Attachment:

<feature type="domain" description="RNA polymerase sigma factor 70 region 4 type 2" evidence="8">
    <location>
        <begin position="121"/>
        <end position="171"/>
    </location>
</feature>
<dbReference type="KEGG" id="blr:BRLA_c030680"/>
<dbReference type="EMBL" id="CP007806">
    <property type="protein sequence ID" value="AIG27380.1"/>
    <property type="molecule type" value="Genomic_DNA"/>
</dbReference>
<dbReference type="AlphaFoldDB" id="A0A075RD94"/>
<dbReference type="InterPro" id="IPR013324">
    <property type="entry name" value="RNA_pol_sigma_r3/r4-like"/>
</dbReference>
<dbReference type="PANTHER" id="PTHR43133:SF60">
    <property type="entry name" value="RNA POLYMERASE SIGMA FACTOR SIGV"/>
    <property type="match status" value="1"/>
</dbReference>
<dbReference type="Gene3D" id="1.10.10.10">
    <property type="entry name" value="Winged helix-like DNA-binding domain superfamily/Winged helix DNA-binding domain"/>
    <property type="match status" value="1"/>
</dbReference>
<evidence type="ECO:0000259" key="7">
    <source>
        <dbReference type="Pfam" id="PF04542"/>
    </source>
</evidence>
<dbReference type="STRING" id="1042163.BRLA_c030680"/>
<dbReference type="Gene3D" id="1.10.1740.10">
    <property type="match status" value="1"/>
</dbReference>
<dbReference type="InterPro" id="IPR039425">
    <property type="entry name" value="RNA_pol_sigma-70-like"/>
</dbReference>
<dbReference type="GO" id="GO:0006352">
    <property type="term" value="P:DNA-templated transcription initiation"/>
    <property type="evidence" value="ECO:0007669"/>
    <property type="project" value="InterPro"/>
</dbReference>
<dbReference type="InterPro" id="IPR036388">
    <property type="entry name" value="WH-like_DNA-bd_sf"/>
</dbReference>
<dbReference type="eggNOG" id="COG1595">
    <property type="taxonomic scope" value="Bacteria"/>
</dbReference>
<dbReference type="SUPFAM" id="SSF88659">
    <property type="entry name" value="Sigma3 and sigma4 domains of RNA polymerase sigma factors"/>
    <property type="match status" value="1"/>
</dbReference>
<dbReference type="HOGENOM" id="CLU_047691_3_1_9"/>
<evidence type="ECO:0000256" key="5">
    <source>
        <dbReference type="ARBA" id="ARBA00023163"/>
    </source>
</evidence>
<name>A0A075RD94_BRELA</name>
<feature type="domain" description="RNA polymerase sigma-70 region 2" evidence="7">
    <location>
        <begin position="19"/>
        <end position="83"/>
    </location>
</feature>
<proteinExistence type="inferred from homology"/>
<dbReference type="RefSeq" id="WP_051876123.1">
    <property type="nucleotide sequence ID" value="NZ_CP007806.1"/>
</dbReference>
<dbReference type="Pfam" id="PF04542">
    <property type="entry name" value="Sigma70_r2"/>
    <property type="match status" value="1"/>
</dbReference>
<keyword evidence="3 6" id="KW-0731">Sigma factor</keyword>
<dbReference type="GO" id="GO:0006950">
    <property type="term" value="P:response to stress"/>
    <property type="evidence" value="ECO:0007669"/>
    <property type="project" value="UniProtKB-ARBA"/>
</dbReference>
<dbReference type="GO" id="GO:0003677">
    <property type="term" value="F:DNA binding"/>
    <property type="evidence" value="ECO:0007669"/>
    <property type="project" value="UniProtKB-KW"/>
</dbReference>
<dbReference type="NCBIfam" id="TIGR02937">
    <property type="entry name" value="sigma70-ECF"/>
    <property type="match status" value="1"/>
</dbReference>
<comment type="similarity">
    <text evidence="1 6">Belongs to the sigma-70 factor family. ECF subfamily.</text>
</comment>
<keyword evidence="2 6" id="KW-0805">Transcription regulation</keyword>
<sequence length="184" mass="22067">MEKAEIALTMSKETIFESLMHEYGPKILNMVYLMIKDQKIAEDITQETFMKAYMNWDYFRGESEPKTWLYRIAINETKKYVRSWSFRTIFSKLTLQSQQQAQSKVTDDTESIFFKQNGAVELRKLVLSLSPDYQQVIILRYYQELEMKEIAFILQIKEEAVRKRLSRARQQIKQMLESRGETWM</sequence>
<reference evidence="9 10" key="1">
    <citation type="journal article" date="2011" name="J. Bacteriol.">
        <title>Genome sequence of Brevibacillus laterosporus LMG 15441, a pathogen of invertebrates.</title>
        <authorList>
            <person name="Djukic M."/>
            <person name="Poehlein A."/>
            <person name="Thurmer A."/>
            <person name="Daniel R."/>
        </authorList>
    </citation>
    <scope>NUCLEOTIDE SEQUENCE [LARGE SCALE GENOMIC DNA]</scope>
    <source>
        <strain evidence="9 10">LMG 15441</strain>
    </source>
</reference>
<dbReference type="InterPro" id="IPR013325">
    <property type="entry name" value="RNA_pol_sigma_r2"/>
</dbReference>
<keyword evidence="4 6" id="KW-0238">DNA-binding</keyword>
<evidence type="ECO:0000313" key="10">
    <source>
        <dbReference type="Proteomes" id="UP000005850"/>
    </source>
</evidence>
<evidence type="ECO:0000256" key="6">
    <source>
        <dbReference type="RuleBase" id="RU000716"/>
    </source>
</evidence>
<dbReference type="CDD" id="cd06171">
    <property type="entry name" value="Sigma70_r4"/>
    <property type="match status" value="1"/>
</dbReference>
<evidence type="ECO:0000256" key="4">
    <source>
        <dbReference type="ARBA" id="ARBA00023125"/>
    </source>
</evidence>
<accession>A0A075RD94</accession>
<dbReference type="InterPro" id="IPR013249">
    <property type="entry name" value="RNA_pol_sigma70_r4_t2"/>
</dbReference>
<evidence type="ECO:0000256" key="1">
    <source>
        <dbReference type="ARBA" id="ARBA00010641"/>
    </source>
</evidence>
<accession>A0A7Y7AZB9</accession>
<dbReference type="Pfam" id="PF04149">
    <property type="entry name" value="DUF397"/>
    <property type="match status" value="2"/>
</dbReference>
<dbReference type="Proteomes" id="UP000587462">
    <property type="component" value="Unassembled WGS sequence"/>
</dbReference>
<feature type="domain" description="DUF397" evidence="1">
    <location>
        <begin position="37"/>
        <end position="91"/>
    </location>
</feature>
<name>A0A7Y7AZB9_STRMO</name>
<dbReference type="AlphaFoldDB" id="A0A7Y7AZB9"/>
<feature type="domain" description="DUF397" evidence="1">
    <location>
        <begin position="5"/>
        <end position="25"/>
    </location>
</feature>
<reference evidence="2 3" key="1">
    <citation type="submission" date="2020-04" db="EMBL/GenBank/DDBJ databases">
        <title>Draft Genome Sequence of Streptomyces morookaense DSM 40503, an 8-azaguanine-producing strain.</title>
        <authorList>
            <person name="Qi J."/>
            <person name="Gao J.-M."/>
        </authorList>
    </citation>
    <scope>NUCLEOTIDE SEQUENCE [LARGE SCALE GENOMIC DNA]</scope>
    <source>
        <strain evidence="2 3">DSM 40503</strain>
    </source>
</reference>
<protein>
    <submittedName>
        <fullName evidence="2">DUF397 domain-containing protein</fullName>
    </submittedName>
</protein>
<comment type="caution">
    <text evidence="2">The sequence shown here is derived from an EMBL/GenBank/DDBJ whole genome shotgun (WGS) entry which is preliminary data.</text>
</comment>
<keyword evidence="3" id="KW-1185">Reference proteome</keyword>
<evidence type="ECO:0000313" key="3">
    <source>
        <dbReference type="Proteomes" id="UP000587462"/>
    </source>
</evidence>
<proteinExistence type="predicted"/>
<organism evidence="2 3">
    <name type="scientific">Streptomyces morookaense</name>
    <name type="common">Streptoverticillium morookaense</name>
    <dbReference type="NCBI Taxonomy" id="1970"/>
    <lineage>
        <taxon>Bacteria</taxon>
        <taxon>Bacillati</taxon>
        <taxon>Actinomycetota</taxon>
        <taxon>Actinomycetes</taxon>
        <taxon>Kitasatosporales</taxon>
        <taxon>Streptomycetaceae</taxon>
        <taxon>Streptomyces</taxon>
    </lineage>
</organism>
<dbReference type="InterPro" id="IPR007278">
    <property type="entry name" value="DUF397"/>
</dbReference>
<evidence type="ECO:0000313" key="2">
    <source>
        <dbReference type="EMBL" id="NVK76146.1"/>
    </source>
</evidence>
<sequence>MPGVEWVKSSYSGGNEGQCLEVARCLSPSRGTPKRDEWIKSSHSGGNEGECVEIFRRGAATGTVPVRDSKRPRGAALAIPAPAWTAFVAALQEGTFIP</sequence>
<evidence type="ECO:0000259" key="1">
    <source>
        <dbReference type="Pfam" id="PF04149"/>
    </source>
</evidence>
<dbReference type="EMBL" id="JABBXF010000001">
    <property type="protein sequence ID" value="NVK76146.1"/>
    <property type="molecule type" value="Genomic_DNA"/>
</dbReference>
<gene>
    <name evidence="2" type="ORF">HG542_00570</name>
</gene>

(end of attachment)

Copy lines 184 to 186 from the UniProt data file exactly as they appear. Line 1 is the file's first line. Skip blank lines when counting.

    <source>
        <dbReference type="Proteomes" id="UP000587462"/>
    </source>